The two hits are: “You bottle up your fury” and “They bottle up their expressiveness”.

Exercise 5: get-passive

(a) Possible search string: _p* [get] _v?n*
= pronoun + all variants of get + past participle

(b) Using the chart display, it looks like it is most commonly used in spoken language (67.57 words per mil) and only appears rarely in academic registers (4.86 words per mil).

(c) Using the collocates display, keep the search string and select up to 4 positions on the right (the more you select, the slower the search will be and the likelier an error message is).

Most common words: married, up, caught, rid, paid, started, hit, done, elected, fired.

Again, you could repeat the search replacing _p* with _n*.

Exercise 6: emotions

(a) Search string: [=happy] using a synonym search in the chart view

By normalised frequency, synonyms of happy are most common in the fiction section (647.99 pmw) and least common in the non-academic section (199.94). The raw frequencies are 4067 and 3298, respectively.

(b) No need to re-do the search, simply click on “see all sections at once” and use the headers to order by normalized frequency (# per million) or raw frequency (# tokens).

By raw frequency: W_fict_prose (10179 hits)
By normalized frequency: W_let_pers (1832.56 pmw)

(c) When executing the synonym search =happy, make sure to enable saving the results as a word list in the options, then tick all the boxes in the list display and name the list happySynonyms.

For a lemma search, type @HAPPYSYNONYMS and _cs* for subordinating conjunctions (or simply pick the right entry from the drop-down list).

Content also appears as a noun in the list, e.g. “a higher sulphur content”, showing that the synonym search doesn’t always take parts of speech into account and thus should be taken with a grain of salt.

Exercise 7: English world-wide

  1. lah: a discourse marker used mainly in Malaysia and Singapore
  2. vex (annoyed): frequent in Jamaica and Nigeria
  3. dunny (toilet):Australian and New Zealand English
  4. tuque|toque (beanie): Canada (and apparently also a type of monkey in Sri Lanka)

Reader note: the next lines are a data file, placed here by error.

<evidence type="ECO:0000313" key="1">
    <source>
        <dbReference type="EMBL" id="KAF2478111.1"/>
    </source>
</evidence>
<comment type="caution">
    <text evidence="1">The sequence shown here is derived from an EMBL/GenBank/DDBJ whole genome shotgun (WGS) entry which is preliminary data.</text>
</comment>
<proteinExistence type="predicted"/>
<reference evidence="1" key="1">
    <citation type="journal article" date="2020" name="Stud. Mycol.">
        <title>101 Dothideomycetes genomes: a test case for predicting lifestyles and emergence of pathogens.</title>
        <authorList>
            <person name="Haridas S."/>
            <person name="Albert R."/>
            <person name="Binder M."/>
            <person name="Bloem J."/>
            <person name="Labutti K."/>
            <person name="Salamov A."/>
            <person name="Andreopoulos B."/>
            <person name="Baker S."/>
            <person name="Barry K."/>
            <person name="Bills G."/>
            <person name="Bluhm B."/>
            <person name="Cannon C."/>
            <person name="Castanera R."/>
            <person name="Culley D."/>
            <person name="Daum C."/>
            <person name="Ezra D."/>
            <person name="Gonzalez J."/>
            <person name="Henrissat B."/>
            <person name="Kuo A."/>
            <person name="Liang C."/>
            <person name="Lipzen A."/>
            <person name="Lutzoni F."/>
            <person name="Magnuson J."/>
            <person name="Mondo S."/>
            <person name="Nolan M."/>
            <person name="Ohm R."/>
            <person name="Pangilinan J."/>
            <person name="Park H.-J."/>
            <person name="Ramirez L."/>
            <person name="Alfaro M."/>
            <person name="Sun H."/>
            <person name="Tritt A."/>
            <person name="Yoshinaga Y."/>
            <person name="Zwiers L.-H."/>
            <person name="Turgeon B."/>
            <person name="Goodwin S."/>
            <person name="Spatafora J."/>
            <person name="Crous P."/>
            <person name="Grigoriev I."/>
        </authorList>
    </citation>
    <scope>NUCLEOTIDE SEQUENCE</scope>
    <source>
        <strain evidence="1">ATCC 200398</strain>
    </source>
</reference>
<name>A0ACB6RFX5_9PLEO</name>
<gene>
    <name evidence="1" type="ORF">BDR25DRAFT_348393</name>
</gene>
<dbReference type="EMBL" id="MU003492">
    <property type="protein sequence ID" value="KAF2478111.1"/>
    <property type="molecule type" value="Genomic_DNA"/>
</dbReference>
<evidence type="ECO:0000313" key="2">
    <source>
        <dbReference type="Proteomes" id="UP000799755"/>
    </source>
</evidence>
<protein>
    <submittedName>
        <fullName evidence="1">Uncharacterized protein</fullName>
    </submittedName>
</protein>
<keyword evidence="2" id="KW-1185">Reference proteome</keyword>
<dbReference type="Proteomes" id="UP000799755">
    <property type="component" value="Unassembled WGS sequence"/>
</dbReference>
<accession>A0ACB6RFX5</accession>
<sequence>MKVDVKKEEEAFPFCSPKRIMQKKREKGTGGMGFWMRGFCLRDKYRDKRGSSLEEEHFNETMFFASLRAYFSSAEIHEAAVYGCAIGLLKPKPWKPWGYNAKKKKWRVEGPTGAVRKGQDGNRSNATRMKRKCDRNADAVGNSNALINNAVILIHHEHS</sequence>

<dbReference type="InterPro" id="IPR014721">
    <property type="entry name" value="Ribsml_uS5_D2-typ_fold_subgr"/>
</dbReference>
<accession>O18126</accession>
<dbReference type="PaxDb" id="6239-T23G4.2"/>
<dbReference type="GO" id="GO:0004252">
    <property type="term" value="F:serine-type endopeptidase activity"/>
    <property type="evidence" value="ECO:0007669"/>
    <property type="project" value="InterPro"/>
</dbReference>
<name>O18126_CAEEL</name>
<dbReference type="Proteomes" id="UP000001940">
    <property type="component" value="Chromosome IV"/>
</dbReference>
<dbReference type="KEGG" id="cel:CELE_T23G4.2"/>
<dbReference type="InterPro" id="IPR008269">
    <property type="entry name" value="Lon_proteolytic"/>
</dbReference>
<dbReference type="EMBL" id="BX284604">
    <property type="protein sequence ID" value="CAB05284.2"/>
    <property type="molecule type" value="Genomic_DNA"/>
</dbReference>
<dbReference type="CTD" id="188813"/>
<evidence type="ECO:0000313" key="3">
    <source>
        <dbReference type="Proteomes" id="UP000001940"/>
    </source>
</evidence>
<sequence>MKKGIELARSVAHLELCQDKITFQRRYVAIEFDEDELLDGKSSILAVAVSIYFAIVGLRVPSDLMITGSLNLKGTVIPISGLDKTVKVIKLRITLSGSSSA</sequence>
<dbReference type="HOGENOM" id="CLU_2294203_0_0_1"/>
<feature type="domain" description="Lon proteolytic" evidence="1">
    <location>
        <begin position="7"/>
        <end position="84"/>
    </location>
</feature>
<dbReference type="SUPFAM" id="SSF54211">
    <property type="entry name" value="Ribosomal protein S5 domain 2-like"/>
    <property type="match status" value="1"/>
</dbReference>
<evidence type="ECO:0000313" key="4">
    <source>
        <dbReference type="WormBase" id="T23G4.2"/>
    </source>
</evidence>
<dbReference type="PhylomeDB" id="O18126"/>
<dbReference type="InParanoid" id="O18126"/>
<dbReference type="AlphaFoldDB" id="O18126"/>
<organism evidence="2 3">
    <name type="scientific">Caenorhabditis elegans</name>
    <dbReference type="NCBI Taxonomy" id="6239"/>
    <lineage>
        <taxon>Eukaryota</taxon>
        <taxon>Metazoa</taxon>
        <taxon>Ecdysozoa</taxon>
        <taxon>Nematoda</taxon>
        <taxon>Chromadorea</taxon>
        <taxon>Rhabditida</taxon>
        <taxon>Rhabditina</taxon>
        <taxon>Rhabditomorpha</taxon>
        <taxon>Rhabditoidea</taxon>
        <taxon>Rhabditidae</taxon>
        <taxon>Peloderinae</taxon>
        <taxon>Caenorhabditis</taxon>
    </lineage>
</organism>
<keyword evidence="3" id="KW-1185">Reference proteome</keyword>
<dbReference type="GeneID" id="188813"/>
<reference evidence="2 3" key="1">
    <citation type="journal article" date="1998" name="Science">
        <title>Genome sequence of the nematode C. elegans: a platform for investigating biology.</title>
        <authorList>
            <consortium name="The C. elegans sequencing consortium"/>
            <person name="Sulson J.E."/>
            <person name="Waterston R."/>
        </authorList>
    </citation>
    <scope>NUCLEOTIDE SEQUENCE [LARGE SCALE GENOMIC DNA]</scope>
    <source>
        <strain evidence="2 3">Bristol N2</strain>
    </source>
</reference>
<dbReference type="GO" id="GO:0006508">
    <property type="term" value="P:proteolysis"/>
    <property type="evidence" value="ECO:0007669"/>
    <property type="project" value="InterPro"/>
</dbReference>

5. lekker (nice, great – not necessarily referring to food!): South Africa and Ghana
  6. dinkum (genuine): Australian English
  7. good on (pronoun): mainly Australian andalso New Zealand English
  8. sleveen (sly fellow), only in Ireland, 4 hits
  9. speed money (bribe): mainly used in India
  10. tai tai (rich, ostentatious wives of leisure): frequent in Hong Kong, Malaysia, Singapore
  11. habitual forms (search string: _p* [do] be _v*): Ireland

Exercise 8: -ite and -ish

(a) A high number of hapax legomena (or words that only appear once in a corpus) indicate that a morpheme is highly productive, i.e. new words can be formed easily with it.

Using the search string *ite_nn*, 411 hapax legomena can be found, and although by far not all of them are genuine examples, it can still be argued that the -ite ending is very productive. Note that you’ll have to increase the number of hits that are displayed (in the options tab).

(b) With the string *-ish, 114 hits in total are found in the BNC. Although there are 26 hits for ish, most of these are due to misspellings, but at least one genuine example can be attested:

“You get back from work about (pause) tenish?
(pause) (SP:PS1R9) (sigh) (SP:PS1R8) Ish?
(SP:PS1R9) (whispering) (unclear) half past ten.”

Exercise 9: tracing semantic change

(a) In the sections menu, you can select which years or decades are displayed. Additionally, use the collocates display to compare results from the two time periods you’ve chosen.

(b) The results will vary depending on the settings, but don’t come as much of a surprise for the 1980s to 2000s: nice guy, really nice, nice people, nice day… However, some hits from the 1810s to 1830s (like discrimination, distinction, questions, observation, calculation) don’t make much sense with today’s meaning but fit better with the outdated and now rare meaning of meticulous, scrupulous, and exact.

Exercise 10: going to vs. gonna

(a) search string: gon na _v?i* (for infinitives)

For the non-contracted form, a wide distribution across most genres, except maybe the informational texts, can be found, but it appears most frequently in the interview and spoken sections. The contracted form is mainly attested in the lyrical section and TV/movie scripts. The overall distribution is very narrow, mainly in the oral genre.

(b) I’m probably gonna be a loser after he uploads this
It’s probably going to involve a massive government database
You’re probably going to have to file bankruptcy